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Discussion Starter #11
The funny thing about blind spots is, you don't see them.

When I was in driver's education in the 1970s they taught "defensive driving" where the basic premise is, expect other people to make mistakes and be ready to take action. I've found that to be very useful over the years, especially when it comes to anticipating something that MIGHT happen but isn't happening yet. That's much better than not paying attention and then having to respond to something that's already happening.

I don't have much experience operating powered watercraft but I know you really need to be aware of what's going on all around you. On a road, you know where to expect hazards in certain lanes and intersections, but out on water like Alum Creek you might get some guy booming across you from anywhere without knowing you're there.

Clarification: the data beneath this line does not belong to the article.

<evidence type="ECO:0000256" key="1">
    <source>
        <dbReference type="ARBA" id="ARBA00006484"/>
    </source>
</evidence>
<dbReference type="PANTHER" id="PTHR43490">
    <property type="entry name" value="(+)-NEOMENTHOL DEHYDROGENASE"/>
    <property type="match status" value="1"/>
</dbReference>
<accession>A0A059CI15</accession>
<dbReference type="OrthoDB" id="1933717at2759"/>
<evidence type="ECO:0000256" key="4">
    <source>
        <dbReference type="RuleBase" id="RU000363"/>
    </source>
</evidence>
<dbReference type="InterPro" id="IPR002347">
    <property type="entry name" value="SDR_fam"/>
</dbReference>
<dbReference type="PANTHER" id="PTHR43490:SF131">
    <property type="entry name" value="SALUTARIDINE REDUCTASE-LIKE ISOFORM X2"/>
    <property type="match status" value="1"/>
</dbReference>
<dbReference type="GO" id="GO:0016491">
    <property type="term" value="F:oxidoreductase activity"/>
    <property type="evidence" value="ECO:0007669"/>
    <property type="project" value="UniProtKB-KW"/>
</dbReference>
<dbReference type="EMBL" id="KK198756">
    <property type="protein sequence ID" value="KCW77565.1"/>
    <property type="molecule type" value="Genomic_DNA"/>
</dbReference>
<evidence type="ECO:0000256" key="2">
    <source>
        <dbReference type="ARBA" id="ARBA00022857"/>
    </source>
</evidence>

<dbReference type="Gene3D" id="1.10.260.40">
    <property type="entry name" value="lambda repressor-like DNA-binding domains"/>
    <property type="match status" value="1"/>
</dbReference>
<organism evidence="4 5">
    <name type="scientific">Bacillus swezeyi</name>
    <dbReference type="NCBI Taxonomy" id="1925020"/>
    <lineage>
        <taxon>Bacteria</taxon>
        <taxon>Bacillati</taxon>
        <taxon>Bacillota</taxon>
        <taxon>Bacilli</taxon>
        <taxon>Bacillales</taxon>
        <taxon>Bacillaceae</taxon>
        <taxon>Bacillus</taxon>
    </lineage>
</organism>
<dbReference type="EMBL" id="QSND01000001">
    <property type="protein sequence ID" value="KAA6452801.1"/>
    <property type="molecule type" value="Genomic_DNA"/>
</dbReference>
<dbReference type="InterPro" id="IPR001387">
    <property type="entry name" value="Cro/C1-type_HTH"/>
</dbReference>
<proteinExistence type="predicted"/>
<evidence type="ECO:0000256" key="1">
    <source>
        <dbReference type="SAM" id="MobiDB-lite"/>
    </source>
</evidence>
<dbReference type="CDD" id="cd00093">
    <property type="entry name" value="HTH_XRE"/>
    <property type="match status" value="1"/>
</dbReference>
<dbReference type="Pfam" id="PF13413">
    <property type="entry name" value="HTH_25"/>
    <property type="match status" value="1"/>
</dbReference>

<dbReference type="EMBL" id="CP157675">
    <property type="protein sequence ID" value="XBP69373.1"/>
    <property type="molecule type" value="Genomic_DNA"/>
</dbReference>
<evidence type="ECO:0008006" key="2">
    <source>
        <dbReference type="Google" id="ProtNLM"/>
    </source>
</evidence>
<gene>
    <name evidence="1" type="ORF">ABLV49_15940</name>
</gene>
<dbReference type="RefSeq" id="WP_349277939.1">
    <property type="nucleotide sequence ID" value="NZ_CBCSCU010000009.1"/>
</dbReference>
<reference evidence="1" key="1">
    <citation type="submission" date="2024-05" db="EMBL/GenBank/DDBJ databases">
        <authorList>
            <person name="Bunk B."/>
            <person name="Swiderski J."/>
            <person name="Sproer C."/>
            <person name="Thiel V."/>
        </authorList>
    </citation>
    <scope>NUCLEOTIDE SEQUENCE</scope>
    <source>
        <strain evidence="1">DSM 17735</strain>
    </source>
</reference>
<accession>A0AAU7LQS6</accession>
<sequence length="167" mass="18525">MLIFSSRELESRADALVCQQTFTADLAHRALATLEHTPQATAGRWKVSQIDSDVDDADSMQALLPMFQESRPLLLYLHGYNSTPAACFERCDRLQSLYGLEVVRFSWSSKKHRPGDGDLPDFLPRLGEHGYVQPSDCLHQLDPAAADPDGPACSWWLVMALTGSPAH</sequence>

Some of them are jerks and they don't care if they hit your canoe with a big wake. Back again to defensive driving, see the situation coming and take action. Steer the canoe straight into the wake.
 

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The funny thing about blind spots is, you don't see them.

When I was in driver's education in the 1970s they taught "defensive driving" where the basic premise is, expect other people to make mistakes and be ready to take action. I've found that to be very useful over the years, especially when it comes to anticipating something that MIGHT happen but isn't happening yet. That's much better than not paying attention and then having to respond to something that's already happening.